Library technicians and assistants help librarians with all aspects of running a library.
Circulation Clerk, Library Aide, Library Assistant, Library Associate, Library Clerk, Library Media Technician, Library Specialist, Library Technical Assistant (LTA), Library Technician, Page Technician
Library technicians and assistants typically do the following:
- Loan library materials to patrons and collect returned materials
- Sort and reshelve returned books, periodicals, and other materials
- Catalog and maintain library materials
- Handle interlibrary loans
- Register new patrons and issue library cards
- Answer routine reference questions from patrons
- Teach patrons how to use library resources
- Maintain computer databases used to locate library materials
- Perform routine clerical tasks such as answering phones and organizing files
- Help plan and participate in special programs, such as used-book sales, story times, or outreach programs
A librarian usually supervises library technicians and assistants. Both technicians and assistants help patrons find information and organize library materials. However, library technicians typically have more responsibilities than library assistants.
Library technicians and assistants in small libraries have a broad range of duties. In large libraries, they tend to specialize in a particular area, such as user services or technical services. Those specializing in user services assist library patrons with locating resources and information. Those specializing in technical services research, acquire, catalog, and process materials to be added to the library’s collections.
The following are examples of types of library technicians and assistants:
Academic library technicians and assistants help students, faculties, and staff in colleges and universities access resources and information related to coursework or research projects. Some teach students how to access and use library resources. They may work at service desks for reserve materials, special collections, or computer labs.
Public library technicians and assistants work in community libraries to serve members of the public. They help patrons find books to read for pleasure, assist patrons with their research, or teach patrons how to access the library’s resources. Some technicians in public libraries may help plan programs for users, such as story time for children or book clubs for teens or adults.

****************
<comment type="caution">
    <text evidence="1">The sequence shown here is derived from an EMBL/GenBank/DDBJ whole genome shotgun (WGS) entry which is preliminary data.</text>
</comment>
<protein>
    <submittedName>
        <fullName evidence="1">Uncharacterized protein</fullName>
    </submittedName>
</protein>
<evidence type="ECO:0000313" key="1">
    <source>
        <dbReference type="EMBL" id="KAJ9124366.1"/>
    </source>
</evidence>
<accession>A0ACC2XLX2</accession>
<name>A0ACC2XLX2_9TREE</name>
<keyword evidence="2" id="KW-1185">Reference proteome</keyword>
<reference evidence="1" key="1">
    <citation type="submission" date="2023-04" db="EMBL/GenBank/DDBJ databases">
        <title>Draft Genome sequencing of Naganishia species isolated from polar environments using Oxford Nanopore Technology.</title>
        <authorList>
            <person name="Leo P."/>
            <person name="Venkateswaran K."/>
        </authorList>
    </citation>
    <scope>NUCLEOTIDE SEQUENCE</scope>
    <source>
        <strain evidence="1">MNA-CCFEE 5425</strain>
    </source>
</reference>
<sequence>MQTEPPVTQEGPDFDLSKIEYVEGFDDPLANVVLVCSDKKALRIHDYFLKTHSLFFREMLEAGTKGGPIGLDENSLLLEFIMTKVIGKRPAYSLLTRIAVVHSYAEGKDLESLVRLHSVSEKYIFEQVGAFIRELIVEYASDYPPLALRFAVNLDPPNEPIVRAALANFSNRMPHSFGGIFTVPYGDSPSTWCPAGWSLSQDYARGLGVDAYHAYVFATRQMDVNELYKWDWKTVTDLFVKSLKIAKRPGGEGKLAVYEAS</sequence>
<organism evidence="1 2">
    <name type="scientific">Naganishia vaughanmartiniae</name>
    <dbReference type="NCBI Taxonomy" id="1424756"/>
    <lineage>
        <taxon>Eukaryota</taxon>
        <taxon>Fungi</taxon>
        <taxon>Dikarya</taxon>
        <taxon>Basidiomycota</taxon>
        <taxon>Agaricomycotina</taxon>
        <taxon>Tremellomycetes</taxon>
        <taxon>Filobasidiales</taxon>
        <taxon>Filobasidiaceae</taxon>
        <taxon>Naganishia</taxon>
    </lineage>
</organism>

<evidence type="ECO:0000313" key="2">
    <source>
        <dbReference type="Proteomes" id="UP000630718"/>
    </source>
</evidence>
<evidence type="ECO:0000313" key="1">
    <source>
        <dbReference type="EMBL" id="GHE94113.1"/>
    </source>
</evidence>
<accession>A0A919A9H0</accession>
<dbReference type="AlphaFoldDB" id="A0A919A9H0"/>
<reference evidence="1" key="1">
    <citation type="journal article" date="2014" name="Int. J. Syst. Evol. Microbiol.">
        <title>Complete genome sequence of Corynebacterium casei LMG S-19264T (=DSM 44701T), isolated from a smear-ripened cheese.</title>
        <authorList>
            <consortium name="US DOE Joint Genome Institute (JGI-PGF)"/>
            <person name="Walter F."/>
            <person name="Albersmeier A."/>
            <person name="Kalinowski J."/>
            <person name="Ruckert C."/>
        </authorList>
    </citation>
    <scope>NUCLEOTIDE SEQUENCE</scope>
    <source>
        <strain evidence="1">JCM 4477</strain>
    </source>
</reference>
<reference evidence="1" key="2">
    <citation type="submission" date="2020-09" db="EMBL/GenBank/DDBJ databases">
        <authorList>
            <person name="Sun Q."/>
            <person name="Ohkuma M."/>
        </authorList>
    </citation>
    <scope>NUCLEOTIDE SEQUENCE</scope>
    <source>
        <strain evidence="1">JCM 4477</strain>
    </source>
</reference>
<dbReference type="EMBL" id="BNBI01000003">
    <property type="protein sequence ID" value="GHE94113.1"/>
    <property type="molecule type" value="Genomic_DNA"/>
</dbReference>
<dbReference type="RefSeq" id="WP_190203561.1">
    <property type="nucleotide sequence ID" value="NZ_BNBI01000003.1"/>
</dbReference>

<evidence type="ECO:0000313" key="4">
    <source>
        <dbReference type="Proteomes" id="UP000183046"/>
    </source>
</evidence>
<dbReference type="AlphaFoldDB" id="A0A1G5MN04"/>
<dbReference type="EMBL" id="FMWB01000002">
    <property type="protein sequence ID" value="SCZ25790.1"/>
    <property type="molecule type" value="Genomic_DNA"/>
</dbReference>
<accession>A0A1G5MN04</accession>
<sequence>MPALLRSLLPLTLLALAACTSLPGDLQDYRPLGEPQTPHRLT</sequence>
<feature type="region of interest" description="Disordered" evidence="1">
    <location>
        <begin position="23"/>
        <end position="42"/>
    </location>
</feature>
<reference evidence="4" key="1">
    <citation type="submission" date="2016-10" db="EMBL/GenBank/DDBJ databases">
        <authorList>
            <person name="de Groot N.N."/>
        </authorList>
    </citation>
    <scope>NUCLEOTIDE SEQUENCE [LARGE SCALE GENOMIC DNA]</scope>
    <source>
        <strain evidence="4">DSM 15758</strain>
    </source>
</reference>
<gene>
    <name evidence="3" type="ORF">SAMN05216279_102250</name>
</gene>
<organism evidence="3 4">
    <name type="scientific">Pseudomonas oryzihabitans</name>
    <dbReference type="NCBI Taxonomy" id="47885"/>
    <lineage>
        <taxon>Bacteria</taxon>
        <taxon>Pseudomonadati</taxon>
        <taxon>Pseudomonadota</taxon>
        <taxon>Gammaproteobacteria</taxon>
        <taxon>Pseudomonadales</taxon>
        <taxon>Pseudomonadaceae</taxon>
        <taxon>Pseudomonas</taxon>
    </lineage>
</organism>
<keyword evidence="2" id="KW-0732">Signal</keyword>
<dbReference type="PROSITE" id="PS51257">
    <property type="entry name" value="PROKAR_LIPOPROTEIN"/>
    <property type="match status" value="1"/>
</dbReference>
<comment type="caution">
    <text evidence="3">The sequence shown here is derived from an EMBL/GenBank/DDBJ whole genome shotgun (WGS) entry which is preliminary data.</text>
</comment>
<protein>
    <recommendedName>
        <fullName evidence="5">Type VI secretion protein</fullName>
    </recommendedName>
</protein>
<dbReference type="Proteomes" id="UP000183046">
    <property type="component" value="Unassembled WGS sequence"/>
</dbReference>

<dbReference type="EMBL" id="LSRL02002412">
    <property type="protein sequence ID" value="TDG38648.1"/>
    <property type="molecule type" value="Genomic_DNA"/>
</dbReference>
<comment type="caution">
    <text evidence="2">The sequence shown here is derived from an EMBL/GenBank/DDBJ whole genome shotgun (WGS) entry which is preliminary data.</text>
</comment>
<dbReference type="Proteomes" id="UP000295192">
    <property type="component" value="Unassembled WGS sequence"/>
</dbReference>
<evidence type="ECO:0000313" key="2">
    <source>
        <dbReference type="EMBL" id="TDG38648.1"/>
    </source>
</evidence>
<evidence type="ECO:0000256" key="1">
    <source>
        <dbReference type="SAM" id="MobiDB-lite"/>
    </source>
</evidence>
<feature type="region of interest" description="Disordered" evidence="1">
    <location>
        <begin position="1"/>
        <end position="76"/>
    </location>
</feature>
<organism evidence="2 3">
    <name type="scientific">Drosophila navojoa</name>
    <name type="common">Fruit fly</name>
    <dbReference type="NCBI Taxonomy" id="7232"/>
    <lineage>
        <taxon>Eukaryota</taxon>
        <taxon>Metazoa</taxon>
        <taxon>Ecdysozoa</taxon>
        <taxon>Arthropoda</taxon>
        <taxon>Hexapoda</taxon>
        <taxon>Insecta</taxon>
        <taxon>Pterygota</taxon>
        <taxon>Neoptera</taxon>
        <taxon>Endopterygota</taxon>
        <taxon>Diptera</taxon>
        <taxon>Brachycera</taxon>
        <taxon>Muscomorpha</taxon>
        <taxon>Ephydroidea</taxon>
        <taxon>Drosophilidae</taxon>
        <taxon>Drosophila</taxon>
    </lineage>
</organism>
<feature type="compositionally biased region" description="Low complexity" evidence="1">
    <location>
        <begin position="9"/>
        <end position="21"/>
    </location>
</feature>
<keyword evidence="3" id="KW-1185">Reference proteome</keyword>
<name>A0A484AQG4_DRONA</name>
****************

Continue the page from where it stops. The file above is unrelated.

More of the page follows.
School library technicians and assistants show students how to find and use library resources, maintain textbook collections, and help teachers develop curriculum materials.
Special library technicians and assistants work in settings other than schools or public libraries, including government agencies, corporations, museums, law firms, and medical centers. They assist users, search library resources, compile bibliographies, and provide information on subjects of interest to the organization.
Communication skills. Library technicians and assistants must be able to answer patrons’ questions clearly and explain the use of library resources.
Detail-oriented. Library technicians and assistants must pay close attention to ensure that library materials and information are organized correctly and according to the library’s organizational system.
Interpersonal skills. Library technicians and assistants need to work with library patrons, librarians, teachers, or researchers.
Listening skills. Library technicians and assistants need to listen to patrons to help them with research topics or with finding materials.
- Local government, excluding education and hospitals
- Colleges, universities, and professional schools; state, local, and private
- Elementary and secondary schools; local
- Other information services
Library technicians typically need a postsecondary certificate in library technology, which may include coursework in acquisitions, cataloging, circulation, reference, and automated library systems. The American Library Association has information about certificate programs available by state.
Most library assistants typically need a high school diploma or equivalent.
Library assistants usually receive short-term on-the-job training to learn about libraries and library resources.